Be it a yapping shihtzu or a lumbering Tibetan mastiff, dogs have always been man’s best friend—or have they? Technically, at some moment in history, there was a point when man and dog were first united. But scientists are divided on how this union came to be.
One prominent academic, Peter Savolainen, from the Swedish KTH Royal Institute of Technology, has for over a decade been making the claim that the origin of dog domestication is in fact a region of China or Southeast Asia, south of the Yangtze River.
Essentially, there are a few ways scientists can trace the origins of a domesticated species. Archaeological research was the primary method for quite some time, however in the last few decades as the science for DNA analysis has become more sophisticated, analyzing the DNA for clues has become more applicable. But how does that work exactly? It’s not as if the DNA has a “Made in China” tag on it.
It’s rather the absence of DNA that makes the case. Savolainen points out that his research revolved around ten DNA types, three of which were found only within this region. “The only place you can expect to find all ten types is at the point of origin,” he says. “You have ten basic types among dogs. You have all the types in southern China and Southeast Asia. As soon as you go north of the Yangtze River we have found only seven. In north China, in Heilongjiang, we have found only five. In Japan we found seven—in Europe, four.”
But when he talks about these DNA types it is crucial to avoid associating this with the idea of various varieties of dog. “In this case, the DNA doesn’t code for any genes. It’s random junk DNA in a way. That is the perfect thing for looking at this kind of analysis, otherwise there might be selection. These don’t carry a function.”
In a number of papers in recent years, Savolainen and co-authors have made the case that the genetic diversity of dogs in this region south of the Yangtze River indicated that this was the cradle of dog-human civilization, with the first domestication of dogs occurring somewhere in a fairly wide window between 5,400 and 16,300 years ago.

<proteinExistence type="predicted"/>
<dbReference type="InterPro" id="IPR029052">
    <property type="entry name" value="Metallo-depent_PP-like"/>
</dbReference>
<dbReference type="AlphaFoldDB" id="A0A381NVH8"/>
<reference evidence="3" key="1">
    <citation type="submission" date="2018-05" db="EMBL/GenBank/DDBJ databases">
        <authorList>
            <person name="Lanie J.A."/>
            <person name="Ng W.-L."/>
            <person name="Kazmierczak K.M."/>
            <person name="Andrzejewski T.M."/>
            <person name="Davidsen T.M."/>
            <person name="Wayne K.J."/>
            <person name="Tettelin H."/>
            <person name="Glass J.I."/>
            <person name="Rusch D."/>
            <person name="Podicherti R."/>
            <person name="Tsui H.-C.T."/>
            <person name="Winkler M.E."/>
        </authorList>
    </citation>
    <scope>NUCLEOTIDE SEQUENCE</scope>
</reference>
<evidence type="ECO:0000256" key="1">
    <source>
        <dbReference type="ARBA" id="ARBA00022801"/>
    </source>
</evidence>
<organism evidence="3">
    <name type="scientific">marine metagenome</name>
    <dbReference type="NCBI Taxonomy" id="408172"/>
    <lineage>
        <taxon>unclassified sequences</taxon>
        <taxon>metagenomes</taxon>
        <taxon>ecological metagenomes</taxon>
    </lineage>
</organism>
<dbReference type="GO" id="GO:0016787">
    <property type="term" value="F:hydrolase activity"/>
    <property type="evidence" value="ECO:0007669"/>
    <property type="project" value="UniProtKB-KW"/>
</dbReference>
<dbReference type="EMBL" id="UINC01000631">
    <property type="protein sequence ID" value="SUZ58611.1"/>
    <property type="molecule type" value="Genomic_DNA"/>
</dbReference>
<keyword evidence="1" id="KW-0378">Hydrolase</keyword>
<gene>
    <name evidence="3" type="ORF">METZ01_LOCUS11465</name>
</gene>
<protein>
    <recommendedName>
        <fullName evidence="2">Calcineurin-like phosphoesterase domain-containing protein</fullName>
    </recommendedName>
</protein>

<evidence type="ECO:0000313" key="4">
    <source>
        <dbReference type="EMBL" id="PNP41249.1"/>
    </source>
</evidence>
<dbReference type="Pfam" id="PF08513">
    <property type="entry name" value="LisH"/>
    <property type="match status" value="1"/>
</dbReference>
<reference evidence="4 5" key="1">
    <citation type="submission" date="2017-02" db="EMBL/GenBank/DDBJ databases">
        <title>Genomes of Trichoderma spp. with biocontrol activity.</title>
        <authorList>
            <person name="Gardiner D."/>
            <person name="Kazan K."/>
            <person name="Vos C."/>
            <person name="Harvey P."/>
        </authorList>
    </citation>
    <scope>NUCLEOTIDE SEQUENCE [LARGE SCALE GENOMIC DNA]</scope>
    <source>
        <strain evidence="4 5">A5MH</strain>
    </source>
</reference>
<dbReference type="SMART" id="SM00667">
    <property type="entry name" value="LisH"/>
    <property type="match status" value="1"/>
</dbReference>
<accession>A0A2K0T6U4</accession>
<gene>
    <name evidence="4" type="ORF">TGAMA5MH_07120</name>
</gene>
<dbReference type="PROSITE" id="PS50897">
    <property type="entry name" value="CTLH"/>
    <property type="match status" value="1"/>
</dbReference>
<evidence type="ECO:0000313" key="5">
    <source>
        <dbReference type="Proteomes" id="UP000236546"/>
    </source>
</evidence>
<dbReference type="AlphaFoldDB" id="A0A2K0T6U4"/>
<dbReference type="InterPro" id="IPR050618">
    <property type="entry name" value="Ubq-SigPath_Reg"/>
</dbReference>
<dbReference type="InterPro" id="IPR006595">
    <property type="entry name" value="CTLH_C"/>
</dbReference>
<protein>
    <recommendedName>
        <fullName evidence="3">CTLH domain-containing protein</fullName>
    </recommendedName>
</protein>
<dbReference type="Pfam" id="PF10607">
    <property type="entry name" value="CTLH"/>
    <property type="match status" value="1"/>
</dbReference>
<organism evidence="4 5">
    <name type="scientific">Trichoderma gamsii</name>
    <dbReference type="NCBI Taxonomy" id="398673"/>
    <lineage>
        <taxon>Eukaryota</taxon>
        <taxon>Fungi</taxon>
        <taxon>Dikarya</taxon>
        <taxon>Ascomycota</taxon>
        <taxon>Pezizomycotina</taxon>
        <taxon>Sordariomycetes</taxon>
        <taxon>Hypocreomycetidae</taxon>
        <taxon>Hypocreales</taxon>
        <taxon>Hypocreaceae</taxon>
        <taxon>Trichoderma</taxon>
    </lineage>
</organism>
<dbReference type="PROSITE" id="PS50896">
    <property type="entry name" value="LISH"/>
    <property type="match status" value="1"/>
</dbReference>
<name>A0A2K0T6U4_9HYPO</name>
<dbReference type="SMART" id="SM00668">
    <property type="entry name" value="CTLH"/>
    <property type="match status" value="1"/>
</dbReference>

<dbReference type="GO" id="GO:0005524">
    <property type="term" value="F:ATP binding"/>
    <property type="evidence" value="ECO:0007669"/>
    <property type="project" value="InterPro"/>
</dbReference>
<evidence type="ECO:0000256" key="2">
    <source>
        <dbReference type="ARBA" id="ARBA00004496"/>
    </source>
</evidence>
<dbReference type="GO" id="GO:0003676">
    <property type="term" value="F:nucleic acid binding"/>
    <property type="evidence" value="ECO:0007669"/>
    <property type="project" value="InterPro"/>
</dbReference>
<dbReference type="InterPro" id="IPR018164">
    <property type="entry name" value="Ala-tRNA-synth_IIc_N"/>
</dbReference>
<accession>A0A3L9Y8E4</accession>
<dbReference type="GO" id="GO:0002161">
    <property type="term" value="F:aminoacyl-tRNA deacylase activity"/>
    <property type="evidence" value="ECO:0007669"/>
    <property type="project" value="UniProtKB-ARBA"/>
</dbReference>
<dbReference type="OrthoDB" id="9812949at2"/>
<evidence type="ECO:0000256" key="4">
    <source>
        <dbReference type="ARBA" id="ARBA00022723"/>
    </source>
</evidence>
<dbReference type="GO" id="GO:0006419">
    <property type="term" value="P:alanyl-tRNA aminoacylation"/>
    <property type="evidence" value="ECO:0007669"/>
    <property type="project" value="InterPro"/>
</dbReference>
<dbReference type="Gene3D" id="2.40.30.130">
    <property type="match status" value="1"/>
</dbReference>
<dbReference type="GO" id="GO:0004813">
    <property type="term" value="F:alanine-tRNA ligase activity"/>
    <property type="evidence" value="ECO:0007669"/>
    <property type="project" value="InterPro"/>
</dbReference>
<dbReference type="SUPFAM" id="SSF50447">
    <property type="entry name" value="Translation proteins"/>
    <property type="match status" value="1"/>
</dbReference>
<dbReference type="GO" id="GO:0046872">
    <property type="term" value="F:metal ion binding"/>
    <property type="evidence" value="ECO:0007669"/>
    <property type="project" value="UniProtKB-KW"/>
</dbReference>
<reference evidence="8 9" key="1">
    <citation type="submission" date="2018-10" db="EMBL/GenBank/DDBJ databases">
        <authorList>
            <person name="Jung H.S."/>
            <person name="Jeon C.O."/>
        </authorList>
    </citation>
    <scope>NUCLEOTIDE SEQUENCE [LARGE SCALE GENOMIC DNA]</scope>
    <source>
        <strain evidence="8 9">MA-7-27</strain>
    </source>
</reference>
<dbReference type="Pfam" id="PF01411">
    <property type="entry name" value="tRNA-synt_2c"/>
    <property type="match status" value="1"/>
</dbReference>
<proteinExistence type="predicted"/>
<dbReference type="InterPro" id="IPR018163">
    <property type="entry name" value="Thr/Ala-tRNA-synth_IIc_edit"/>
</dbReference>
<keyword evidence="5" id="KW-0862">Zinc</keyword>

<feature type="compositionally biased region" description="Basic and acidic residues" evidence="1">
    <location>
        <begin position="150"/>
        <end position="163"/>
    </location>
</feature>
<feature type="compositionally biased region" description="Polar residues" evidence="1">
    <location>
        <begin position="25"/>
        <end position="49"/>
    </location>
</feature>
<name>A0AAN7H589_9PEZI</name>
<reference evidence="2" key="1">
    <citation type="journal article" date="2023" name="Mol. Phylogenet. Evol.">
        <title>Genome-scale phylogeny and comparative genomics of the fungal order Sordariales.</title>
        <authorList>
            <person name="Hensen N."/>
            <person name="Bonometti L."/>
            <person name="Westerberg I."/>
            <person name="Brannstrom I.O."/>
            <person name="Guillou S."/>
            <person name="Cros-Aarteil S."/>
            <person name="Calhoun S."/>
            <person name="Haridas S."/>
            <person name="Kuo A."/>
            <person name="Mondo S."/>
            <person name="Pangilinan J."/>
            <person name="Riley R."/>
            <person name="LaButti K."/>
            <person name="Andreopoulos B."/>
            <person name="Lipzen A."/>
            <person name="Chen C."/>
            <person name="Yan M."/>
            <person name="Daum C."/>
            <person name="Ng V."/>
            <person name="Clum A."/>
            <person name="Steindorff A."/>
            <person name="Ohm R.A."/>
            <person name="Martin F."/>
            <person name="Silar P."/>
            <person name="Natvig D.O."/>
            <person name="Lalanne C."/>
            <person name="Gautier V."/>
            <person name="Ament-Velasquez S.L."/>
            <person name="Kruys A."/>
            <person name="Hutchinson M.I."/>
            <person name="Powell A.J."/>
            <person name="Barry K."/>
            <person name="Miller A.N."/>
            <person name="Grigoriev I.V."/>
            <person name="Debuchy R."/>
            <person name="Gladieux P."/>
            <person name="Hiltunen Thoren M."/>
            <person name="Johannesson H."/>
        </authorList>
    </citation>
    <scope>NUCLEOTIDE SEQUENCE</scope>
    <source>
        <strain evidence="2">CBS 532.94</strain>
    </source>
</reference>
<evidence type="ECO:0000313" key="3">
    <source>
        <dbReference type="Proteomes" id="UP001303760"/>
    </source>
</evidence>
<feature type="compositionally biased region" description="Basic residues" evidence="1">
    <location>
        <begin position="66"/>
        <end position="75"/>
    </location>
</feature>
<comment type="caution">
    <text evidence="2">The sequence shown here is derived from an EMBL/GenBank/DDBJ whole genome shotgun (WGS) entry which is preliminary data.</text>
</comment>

The wide window is due to the fact that while using DNA is handy for determining the origin point of a domesticated species like this, it is not ideal for determining the exact period—in those cases, archaeology is needed. Given the results of archaeological findings, Savolainen estimates that the domestication event probably happened sometime between 10,000 to 15,000 years ago.
The DNA also can’t specifically explain the means by which the animals spread, though Savolainen said it was likely to have been trade, if the animals proved popular. But before this domestication can be notched up to another “Made-in-China” success, it’s probably wise to point out that according to Savolainen’s best guess, the dogs may well have been raised for food—a finding that perhaps reinforces certain unpalatable stereotypes. Given the transition into agriculture in the area at the time, it seemed likely that food was a primary reason for this domestication.
Savolainen first started researching this area after he noticed in 1999, during forensic analysis of dog hairs from a crime scene, that dogs from East Asia had their own unique genetic differences.
He got in touch with Professor Zhang Yaping in China for assistance in locating samples and began working with Zhang and Professor Wang Guodong, who are operating out of the State Key Laboratory of Genetic Resources and Evolution, and the Yunnan Laboratory of Molecular Biology of Domestic Animals, under the Kunming Institute of Zoology, Chinese Academy of Sciences.
Since then, across various studies, they collected 3,000 dog samples from around the world, with 500 from China. They hope to more precisely identify where dogs originated and also identify the specific genes which changed in the evolution from wolves to dogs.
Interestingly, dogs are not the only animal which, according to the DNA evidence, seem to have been domesticated in China. Pigs seem to have two different origin points from two different domestication events—one in the Middle East and one in China. According to genetic evidence, chickens also seem to have been domesticated in a similar region to dogs—somewhere south of the Yangtze River, either in China or Southeast Asia.
However, there are alternative theories circulating throughout the scientific community. Another study, published in Nature magazine, which also used DNA evidence as well as archaeological findings, puts the point of origin in the Middle East. This was more in line with previous theories on the origins of dogs which relied solely on archaeological evidence, but Savolainen points out that this study didn’t include samples from the region of Asia where this genetic diversity was found.
Issues relating to the number of DNA samples collected from various regions represent some of the key difficulties in analyzing the origins of dogs; some areas have been sampled extensively, while others are left almost untouched. This not only creates gaps in knowledge, but can also lead to biases as researchers develop assumptions. In addition, distinguishing between wolf bones and dog bones can be a highly specialized task, which can also easily result in wolves being incorrectly identified as dogs.
“Dog Dynasty” is a story from our latest issue, “Law”. To continue reading, become a subscriber and receive the full magazine. Alternatively, you can purchase the digital version from the iTunes Store.